I’ve had some troubling experiences in my life. Particularly with the avian community.
Sometime near the age of 12, a blue heron-looking bird with beady red eyes chased me in circles around an indoor rainforest exhibit. I hustle-walked round and round, losing my mind with fear of being pecked to death, until my brothers finally figured out how to chase it, at which point I ran for the exit to recover from what is still a traumatic memory.
During early childhood, a peacock scared the pee out of me in simply being its ostentatious, sexually forward self. To this day, I don’t understand why they let those things roam free. Anything whose body can suddenly burst open should be kept at a considerable distance from nervous blondes. Preferably behind plate glass. And hidden behind a curtain.
There were also some disagreeable geese outside a library in Colorado that used their necks as lunging devices and no I did not find this charming and no I’m not over it.
So me and birds, I wouldn’t exactly say we’re of a feather.
But our relationship has taken some flight in recent years, and I’m proud of us for the connection we’ve been able to foster. (Mostly I’ve done the difficult emotional work in this area, but I try not to hold that against them, as they probably can’t afford insurance for their own therapy).
Maybe they are working on their treatment of me, because this past summer I saw some peacocks and they seemed to reserve their shows of mating for the peahens instead of me. Also I frequently see some crows or wrens gathering on a wire that overlooks the Pollo Loco (where I presume they hold vigil for their chicken cousins who have gone before), so there is a chance that between bits of gossip they have decided to ease up on my jumpy self.
Because, if I’m being honest, birds have actually served me in incredible ways.
There was Martin and Katerina, the pair of mallards who wandered the Lutheran seminary where my family lived during my high school years. They decided to nest their family of eggs outside our front door, where Dad set out water for Katie and affectionately greeted her with his standard “Duckduckduckduckduck” speak. He’s a very intelligent man; he just, like me, melts into a state of incoherency when adorable, vulnerable creatures are present.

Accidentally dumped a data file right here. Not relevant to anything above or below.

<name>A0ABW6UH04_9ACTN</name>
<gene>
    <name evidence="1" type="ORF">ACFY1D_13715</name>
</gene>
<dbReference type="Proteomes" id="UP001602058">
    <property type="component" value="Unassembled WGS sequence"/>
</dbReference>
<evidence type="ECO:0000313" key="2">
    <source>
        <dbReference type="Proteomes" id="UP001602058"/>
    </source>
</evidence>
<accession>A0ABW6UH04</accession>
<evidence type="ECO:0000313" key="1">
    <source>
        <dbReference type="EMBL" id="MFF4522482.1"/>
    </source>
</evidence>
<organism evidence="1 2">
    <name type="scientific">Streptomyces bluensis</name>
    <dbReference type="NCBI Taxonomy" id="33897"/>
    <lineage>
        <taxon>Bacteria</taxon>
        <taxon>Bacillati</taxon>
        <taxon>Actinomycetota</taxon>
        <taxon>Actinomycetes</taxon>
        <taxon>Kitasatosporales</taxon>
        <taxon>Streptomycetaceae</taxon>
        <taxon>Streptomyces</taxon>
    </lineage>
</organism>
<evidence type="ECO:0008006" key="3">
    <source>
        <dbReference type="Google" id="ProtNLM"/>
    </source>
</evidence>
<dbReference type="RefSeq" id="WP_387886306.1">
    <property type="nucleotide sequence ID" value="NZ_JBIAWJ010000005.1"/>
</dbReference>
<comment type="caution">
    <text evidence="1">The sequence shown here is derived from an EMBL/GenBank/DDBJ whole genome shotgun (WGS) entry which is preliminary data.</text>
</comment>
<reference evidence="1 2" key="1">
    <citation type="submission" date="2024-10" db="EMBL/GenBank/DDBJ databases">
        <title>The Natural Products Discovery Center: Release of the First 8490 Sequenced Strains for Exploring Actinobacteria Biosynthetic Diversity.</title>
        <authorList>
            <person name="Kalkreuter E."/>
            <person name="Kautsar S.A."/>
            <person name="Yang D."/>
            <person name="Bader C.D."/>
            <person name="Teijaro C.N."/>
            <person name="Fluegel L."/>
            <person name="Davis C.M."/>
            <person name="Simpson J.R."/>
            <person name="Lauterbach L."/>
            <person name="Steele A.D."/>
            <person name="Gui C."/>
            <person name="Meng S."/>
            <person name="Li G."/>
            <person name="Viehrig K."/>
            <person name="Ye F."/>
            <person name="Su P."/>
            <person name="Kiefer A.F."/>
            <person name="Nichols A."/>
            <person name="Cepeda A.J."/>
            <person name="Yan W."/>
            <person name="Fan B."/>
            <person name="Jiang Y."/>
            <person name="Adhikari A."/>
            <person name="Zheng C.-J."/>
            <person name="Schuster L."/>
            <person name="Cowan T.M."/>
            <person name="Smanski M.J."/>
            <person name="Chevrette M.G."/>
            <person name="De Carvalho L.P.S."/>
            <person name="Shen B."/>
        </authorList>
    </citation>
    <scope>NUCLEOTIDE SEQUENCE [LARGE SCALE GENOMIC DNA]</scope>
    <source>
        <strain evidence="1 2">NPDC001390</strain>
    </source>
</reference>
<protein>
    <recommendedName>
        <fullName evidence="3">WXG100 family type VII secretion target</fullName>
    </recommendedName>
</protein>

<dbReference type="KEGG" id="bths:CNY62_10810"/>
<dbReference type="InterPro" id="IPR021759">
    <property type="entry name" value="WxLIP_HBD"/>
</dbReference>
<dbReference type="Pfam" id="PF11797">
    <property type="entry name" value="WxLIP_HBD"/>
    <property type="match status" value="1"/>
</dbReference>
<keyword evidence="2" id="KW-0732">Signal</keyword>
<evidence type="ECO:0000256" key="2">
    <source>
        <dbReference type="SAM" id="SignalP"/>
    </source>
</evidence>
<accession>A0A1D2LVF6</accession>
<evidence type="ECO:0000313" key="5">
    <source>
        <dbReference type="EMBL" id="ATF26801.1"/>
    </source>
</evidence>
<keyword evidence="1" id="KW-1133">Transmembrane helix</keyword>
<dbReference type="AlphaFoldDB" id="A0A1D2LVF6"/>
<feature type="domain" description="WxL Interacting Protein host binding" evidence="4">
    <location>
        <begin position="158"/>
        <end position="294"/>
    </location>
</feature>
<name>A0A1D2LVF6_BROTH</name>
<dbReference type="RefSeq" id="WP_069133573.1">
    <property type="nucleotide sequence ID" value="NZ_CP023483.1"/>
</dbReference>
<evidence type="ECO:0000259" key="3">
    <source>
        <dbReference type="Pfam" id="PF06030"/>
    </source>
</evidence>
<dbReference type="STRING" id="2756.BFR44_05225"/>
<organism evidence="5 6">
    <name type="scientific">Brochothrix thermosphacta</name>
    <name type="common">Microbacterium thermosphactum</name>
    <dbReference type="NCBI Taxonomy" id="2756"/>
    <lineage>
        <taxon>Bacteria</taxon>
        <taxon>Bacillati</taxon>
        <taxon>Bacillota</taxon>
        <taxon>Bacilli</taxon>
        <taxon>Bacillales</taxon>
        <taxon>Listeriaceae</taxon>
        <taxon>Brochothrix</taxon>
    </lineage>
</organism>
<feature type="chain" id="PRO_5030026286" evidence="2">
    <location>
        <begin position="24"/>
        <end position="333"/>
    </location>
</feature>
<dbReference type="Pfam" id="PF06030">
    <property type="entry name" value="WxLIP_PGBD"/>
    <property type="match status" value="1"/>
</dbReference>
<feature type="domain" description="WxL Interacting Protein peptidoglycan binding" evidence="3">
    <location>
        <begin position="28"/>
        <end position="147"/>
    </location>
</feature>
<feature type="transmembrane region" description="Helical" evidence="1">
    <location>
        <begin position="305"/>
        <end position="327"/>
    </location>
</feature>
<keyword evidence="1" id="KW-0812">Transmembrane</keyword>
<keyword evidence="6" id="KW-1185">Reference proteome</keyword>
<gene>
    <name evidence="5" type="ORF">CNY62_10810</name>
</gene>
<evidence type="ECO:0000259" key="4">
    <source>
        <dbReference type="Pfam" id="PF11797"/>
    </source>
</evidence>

Those birds’ selection of lodging made me feel special, like I came from a hospitable tribe worth choosing.
There were the chickens at the Noah’s Ark petting zoo station at Vacation Bible School. They were placed in my palms and I held them close to my belly, where they sat calmly, like contented cats. Those fluffy babies kept their talons tucked and restored confidence in me after encountering some less-sociable animals that morning.
And there were the flamingos at the Manhattan(, Kansas) zoo this past summer, who truly lifted me out of a depressed funk within moments of crossing my vision. I hoisted my nephew on my back for a better look, and after he scrambled down toward the playground, I lingered and marveled at the ability of these pink balancers to restore balance to my day.
Last night I was rustled in my dark bedroom by the honking of passing geese. I immediately fell to worry, thinking their cacophony was arriving at an unorthodox hour. I wondered if they were OK or if they were sending the humans some warning message about something being off in nature.
“There’s fog, and we’re lost! You’re lost! We’re all lost!” I imagined them shouting.
My paranoia was soon overtaken by fatigue, and I joined Max in his state of slumber, him atop the mountain of blankets that covered me, his feline body a paperweight for mine.
Perhaps the geese were just complaining about the recent chill that snuck up on Los Angeles, inviting other geese to join on their red eye flight to Peru.
Maybe their call laced around the cat's dreams, the fowl kind being, I assume, his favorite type.
Maybe they were just saying Hello.
Anne Lamott says something along the lines of if there were one thing to convince her of the existence of God, birds would be enough.
I’ve never fully understood this thought, but I am beginning to better, I think.